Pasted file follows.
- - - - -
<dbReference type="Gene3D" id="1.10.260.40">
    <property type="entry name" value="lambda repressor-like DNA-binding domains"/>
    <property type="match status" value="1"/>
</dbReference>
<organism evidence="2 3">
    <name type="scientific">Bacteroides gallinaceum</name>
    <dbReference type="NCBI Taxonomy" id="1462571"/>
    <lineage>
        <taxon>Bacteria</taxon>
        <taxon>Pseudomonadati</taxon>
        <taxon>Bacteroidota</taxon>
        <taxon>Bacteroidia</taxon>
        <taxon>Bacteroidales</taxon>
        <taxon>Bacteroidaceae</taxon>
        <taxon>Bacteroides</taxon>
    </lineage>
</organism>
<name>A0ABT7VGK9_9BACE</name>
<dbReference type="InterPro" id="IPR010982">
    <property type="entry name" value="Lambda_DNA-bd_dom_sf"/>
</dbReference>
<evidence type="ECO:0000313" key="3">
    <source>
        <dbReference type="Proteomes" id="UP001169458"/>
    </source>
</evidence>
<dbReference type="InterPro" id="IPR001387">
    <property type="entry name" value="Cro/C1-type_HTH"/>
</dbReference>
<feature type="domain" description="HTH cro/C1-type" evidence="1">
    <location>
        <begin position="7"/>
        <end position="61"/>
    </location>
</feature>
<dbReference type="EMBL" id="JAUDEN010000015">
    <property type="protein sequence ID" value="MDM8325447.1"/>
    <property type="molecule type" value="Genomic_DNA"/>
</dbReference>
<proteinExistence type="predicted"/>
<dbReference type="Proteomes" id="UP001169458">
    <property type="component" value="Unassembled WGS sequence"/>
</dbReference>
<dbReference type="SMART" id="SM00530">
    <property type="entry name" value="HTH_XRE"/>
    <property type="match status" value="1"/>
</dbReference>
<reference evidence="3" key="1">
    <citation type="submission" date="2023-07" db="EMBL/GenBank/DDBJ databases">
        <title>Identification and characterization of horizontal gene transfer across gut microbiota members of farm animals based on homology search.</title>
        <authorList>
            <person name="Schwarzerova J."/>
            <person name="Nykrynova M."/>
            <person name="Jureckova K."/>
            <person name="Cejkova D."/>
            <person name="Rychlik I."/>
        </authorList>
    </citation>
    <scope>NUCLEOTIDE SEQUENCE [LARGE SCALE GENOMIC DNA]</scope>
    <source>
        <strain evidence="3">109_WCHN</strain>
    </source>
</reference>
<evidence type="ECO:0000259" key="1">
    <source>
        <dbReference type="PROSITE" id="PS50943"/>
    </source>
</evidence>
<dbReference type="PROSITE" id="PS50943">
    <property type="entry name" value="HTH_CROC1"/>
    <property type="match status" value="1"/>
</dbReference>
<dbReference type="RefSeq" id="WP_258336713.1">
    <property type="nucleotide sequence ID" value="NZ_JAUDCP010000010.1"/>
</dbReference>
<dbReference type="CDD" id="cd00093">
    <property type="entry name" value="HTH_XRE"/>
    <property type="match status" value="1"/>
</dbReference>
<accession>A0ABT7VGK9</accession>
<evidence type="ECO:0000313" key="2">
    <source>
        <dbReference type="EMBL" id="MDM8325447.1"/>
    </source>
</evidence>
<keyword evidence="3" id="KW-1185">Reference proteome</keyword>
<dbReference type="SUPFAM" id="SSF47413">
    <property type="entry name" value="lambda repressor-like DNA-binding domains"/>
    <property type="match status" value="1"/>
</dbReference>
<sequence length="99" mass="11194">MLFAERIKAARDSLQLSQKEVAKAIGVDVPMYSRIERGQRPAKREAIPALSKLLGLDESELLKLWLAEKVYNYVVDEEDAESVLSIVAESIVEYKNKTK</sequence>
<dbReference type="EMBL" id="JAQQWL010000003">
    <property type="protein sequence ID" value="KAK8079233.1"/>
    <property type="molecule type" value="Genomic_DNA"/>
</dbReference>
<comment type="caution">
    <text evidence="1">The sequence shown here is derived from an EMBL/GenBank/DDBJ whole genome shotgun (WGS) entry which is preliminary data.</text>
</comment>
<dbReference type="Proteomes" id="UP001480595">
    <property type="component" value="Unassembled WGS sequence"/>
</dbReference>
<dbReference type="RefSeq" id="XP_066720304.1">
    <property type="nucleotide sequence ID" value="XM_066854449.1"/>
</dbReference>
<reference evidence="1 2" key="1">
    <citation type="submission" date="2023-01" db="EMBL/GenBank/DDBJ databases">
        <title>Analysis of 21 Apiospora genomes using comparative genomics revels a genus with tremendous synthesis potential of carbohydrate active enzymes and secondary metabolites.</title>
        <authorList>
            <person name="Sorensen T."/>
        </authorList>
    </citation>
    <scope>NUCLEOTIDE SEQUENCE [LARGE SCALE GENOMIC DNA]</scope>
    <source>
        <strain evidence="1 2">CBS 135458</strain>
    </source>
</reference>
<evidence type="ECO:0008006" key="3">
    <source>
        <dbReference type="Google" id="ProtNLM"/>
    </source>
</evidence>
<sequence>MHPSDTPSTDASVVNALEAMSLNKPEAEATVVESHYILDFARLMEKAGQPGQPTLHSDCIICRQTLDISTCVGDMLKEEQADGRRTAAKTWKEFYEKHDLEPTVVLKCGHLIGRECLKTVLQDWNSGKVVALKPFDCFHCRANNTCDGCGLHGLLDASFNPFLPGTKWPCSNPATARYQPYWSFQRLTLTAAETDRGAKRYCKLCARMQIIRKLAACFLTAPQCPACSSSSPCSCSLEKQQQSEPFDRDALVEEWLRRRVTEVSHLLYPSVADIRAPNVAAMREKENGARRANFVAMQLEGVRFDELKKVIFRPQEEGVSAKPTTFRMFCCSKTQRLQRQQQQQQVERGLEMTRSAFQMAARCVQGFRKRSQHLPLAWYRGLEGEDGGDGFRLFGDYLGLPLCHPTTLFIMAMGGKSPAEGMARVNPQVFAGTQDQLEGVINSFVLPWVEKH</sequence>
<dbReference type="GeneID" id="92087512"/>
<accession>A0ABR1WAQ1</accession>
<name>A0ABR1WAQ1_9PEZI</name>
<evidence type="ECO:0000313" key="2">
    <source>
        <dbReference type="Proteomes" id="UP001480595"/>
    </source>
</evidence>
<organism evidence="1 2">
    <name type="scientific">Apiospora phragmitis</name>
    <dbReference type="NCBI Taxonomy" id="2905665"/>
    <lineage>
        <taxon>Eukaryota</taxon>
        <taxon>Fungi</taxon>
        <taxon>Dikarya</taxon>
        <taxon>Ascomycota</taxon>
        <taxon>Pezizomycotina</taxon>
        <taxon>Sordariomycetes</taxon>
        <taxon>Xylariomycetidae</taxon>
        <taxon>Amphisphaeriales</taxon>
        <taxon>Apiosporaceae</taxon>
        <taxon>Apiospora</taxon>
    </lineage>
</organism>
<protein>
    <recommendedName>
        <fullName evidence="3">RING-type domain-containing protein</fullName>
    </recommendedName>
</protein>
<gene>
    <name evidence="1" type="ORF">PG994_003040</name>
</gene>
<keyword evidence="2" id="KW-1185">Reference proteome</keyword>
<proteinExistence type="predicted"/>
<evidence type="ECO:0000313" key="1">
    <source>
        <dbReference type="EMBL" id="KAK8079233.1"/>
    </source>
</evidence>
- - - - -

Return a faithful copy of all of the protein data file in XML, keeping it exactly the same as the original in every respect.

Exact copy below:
<dbReference type="Gene3D" id="1.10.260.40">
    <property type="entry name" value="lambda repressor-like DNA-binding domains"/>
    <property type="match status" value="1"/>
</dbReference>
<organism evidence="2 3">
    <name type="scientific">Bacteroides gallinaceum</name>
    <dbReference type="NCBI Taxonomy" id="1462571"/>
    <lineage>
        <taxon>Bacteria</taxon>
        <taxon>Pseudomonadati</taxon>
        <taxon>Bacteroidota</taxon>
        <taxon>Bacteroidia</taxon>
        <taxon>Bacteroidales</taxon>
        <taxon>Bacteroidaceae</taxon>
        <taxon>Bacteroides</taxon>
    </lineage>
</organism>
<name>A0ABT7VGK9_9BACE</name>
<dbReference type="InterPro" id="IPR010982">
    <property type="entry name" value="Lambda_DNA-bd_dom_sf"/>
</dbReference>
<evidence type="ECO:0000313" key="3">
    <source>
        <dbReference type="Proteomes" id="UP001169458"/>
    </source>
</evidence>
<dbReference type="InterPro" id="IPR001387">
    <property type="entry name" value="Cro/C1-type_HTH"/>
</dbReference>
<feature type="domain" description="HTH cro/C1-type" evidence="1">
    <location>
        <begin position="7"/>
        <end position="61"/>
    </location>
</feature>
<dbReference type="EMBL" id="JAUDEN010000015">
    <property type="protein sequence ID" value="MDM8325447.1"/>
    <property type="molecule type" value="Genomic_DNA"/>
</dbReference>
<proteinExistence type="predicted"/>
<dbReference type="Proteomes" id="UP001169458">
    <property type="component" value="Unassembled WGS sequence"/>
</dbReference>
<dbReference type="SMART" id="SM00530">
    <property type="entry name" value="HTH_XRE"/>
    <property type="match status" value="1"/>
</dbReference>
<reference evidence="3" key="1">
    <citation type="submission" date="2023-07" db="EMBL/GenBank/DDBJ databases">
        <title>Identification and characterization of horizontal gene transfer across gut microbiota members of farm animals based on homology search.</title>
        <authorList>
            <person name="Schwarzerova J."/>
            <person name="Nykrynova M."/>
            <person name="Jureckova K."/>
            <person name="Cejkova D."/>
            <person name="Rychlik I."/>
        </authorList>
    </citation>
    <scope>NUCLEOTIDE SEQUENCE [LARGE SCALE GENOMIC DNA]</scope>
    <source>
        <strain evidence="3">109_WCHN</strain>
    </source>
</reference>
<evidence type="ECO:0000259" key="1">
    <source>
        <dbReference type="PROSITE" id="PS50943"/>
    </source>
</evidence>
<dbReference type="PROSITE" id="PS50943">
    <property type="entry name" value="HTH_CROC1"/>
    <property type="match status" value="1"/>
</dbReference>
<dbReference type="RefSeq" id="WP_258336713.1">
    <property type="nucleotide sequence ID" value="NZ_JAUDCP010000010.1"/>
</dbReference>
<dbReference type="CDD" id="cd00093">
    <property type="entry name" value="HTH_XRE"/>
    <property type="match status" value="1"/>
</dbReference>
<accession>A0ABT7VGK9</accession>
<evidence type="ECO:0000313" key="2">
    <source>
        <dbReference type="EMBL" id="MDM8325447.1"/>
    </source>
</evidence>
<keyword evidence="3" id="KW-1185">Reference proteome</keyword>
<dbReference type="SUPFAM" id="SSF47413">
    <property type="entry name" value="lambda repressor-like DNA-binding domains"/>
    <property type="match status" value="1"/>
</dbReference>
<sequence length="99" mass="11194">MLFAERIKAARDSLQLSQKEVAKAIGVDVPMYSRIERGQRPAKREAIPALSKLLGLDESELLKLWLAEKVYNYVVDEEDAESVLSIVAESIVEYKNKTK</sequence>
<dbReference type="EMBL" id="JAQQWL010000003">
    <property type="protein sequence ID" value="KAK8079233.1"/>
    <property type="molecule type" value="Genomic_DNA"/>
</dbReference>
<comment type="caution">
    <text evidence="1">The sequence shown here is derived from an EMBL/GenBank/DDBJ whole genome shotgun (WGS) entry which is preliminary data.</text>
</comment>
<dbReference type="Proteomes" id="UP001480595">
    <property type="component" value="Unassembled WGS sequence"/>
</dbReference>
<dbReference type="RefSeq" id="XP_066720304.1">
    <property type="nucleotide sequence ID" value="XM_066854449.1"/>
</dbReference>
<reference evidence="1 2" key="1">
    <citation type="submission" date="2023-01" db="EMBL/GenBank/DDBJ databases">
        <title>Analysis of 21 Apiospora genomes using comparative genomics revels a genus with tremendous synthesis potential of carbohydrate active enzymes and secondary metabolites.</title>
        <authorList>
            <person name="Sorensen T."/>
        </authorList>
    </citation>
    <scope>NUCLEOTIDE SEQUENCE [LARGE SCALE GENOMIC DNA]</scope>
    <source>
        <strain evidence="1 2">CBS 135458</strain>
    </source>
</reference>
<evidence type="ECO:0008006" key="3">
    <source>
        <dbReference type="Google" id="ProtNLM"/>
    </source>
</evidence>
<sequence>MHPSDTPSTDASVVNALEAMSLNKPEAEATVVESHYILDFARLMEKAGQPGQPTLHSDCIICRQTLDISTCVGDMLKEEQADGRRTAAKTWKEFYEKHDLEPTVVLKCGHLIGRECLKTVLQDWNSGKVVALKPFDCFHCRANNTCDGCGLHGLLDASFNPFLPGTKWPCSNPATARYQPYWSFQRLTLTAAETDRGAKRYCKLCARMQIIRKLAACFLTAPQCPACSSSSPCSCSLEKQQQSEPFDRDALVEEWLRRRVTEVSHLLYPSVADIRAPNVAAMREKENGARRANFVAMQLEGVRFDELKKVIFRPQEEGVSAKPTTFRMFCCSKTQRLQRQQQQQQVERGLEMTRSAFQMAARCVQGFRKRSQHLPLAWYRGLEGEDGGDGFRLFGDYLGLPLCHPTTLFIMAMGGKSPAEGMARVNPQVFAGTQDQLEGVINSFVLPWVEKH</sequence>
<dbReference type="GeneID" id="92087512"/>
<accession>A0ABR1WAQ1</accession>
<name>A0ABR1WAQ1_9PEZI</name>
<evidence type="ECO:0000313" key="2">
    <source>
        <dbReference type="Proteomes" id="UP001480595"/>
    </source>
</evidence>
<organism evidence="1 2">
    <name type="scientific">Apiospora phragmitis</name>
    <dbReference type="NCBI Taxonomy" id="2905665"/>
    <lineage>
        <taxon>Eukaryota</taxon>
        <taxon>Fungi</taxon>
        <taxon>Dikarya</taxon>
        <taxon>Ascomycota</taxon>
        <taxon>Pezizomycotina</taxon>
        <taxon>Sordariomycetes</taxon>
        <taxon>Xylariomycetidae</taxon>
        <taxon>Amphisphaeriales</taxon>
        <taxon>Apiosporaceae</taxon>
        <taxon>Apiospora</taxon>
    </lineage>
</organism>
<protein>
    <recommendedName>
        <fullName evidence="3">RING-type domain-containing protein</fullName>
    </recommendedName>
</protein>
<gene>
    <name evidence="1" type="ORF">PG994_003040</name>
</gene>
<keyword evidence="2" id="KW-1185">Reference proteome</keyword>
<proteinExistence type="predicted"/>
<evidence type="ECO:0000313" key="1">
    <source>
        <dbReference type="EMBL" id="KAK8079233.1"/>
    </source>
</evidence>